Dear Helios and Calendar People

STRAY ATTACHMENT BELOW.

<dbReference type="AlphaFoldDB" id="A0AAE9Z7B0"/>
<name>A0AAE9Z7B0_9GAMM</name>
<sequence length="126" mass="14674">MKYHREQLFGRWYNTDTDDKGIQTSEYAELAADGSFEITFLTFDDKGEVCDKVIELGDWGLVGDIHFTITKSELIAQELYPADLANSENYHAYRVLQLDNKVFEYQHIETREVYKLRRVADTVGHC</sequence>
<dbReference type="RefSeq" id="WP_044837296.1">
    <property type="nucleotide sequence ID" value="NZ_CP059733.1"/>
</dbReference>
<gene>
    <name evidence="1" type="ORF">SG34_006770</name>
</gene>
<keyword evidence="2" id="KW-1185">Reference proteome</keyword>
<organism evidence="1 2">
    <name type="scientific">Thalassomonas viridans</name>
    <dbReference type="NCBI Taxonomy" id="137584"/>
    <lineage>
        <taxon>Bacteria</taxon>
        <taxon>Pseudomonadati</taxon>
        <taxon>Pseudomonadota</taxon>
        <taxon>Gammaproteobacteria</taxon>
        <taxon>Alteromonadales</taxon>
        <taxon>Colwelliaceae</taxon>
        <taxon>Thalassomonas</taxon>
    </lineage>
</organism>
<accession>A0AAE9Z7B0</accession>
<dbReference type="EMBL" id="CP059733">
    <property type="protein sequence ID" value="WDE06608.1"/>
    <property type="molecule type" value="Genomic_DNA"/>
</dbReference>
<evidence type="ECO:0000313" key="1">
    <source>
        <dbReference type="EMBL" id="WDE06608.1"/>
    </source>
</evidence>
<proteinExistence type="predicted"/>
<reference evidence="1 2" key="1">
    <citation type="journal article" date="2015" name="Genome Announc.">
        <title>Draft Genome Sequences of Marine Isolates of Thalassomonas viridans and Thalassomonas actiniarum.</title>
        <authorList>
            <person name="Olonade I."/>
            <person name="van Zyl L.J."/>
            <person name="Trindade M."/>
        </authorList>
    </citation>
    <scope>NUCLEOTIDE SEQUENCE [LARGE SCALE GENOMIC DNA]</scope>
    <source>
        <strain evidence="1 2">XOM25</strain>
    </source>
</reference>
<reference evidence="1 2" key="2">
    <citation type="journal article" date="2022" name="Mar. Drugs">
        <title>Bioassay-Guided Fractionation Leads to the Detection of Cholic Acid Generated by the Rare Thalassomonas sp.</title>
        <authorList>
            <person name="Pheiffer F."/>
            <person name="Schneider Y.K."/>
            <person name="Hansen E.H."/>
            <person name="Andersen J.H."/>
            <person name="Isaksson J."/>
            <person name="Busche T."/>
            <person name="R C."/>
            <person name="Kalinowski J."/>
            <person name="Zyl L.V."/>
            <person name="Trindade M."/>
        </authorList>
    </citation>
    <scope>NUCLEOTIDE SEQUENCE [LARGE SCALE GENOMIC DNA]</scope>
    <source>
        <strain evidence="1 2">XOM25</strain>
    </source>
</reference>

One can define nodetides for the lunar year of 12 months, using the same two formulae. For an eclipse cycle of M months and E eclipse seasons, setting M = 12*Y in the second formula gives: N = E - M/6 The shorter year makes a longer nodetide and this lunar nodetide is equal to exactly six eclimpiads and so consists of a number of six-month eclipse season intervals and six five-month eclipse season intervals (Pentalunex). This comes out at about 21.7 years (22.4 lunar years) on average. In https://www.staff.science.uu.nl/~gent0113/eclipse/eclipsecycles.htm the cycles less than 1000 years that are a multiple of 12 months are (with both years and nodetides lunar): Lunar year: 1 year, 0 nodetides Unidos: 67 years, 3 nodetides Trihex: 201 years, 9 nodetides (3 Unidos) Unnamed (327): 337 years, 15 nodetides Hexodeka: 402 years, 18 nodetides (6 Unidos) Grattan-Guinness: 403 years, 18 nodetides Basic Period: 537 years, 24 nodetides Tetradia: 604 years, 27 nodetides Hyper Exeligmos: 939 years, 42 nodetides. In all these examples, the number of lunar nodetides is divisible by 3. The longest cycle listed of a whole number of lunar years (Immobilis) has 84 lunar nodetides also divisible by 3. I expect a longer cycle will have a number of lunar nodetides not divisible by 3. The number of lunar nodetides in a cycle of A Inex cycles and B Saros cycle is equal to (4/3)*A + (5/6)*B. Karl 16(04(10 -----Original Message----- From: East Carolina University Calendar discussion List [mailto:[hidden email]] On Behalf Of Helios Sent: 27 October 2016 08:43 To: [hidden email] Subject: Nodetides Dear Calendar People, There's a basic period between when a node alignment and the solar year nearly coincide. This period averages about 9.3 years. I call this a nodetide. mean nodetide = 1/[ ( y/e ] - 2 ) Should we subtract from the year two eclipse seasons, the remaining 19 days is the portion of the year within which we can expect a node alignment to occur every nodetide. A luni-solar eclipse cycle will always contain a whole number of nodetides. For a luni-solar eclipse cycle, we can subtract from the eclipse seasons the number of years doubled to find the number of nodetides in the cycle. N = E - 2*Y Beginning from a node alignment at a certain time in year 0, we can predict the following nodetide years. I'm satisfied with the following accumulator function; ( 75*Y + 34 )MOD( 698 ) < 75 9, 19, 28, 37, 47, 56, 65, 74, 84, 93, 102, 112, 121, 130, 140, 149, 158, 168, 177, 186, 195, 205, 214, 223, 233, 242, 251, 261, 270, 279, 289, 298, 307, 316, 326, 335, 344, 354, 363, 372, 391, . . . The function seems to test whether or not a luni-solar cycle is an eclipse cycle. -- View this message in context: http://calndr-l.10958.n7.nabble.com/Nodetides-tp17237.html Sent from the Calndr-L mailing list archive at Nabble.com. |
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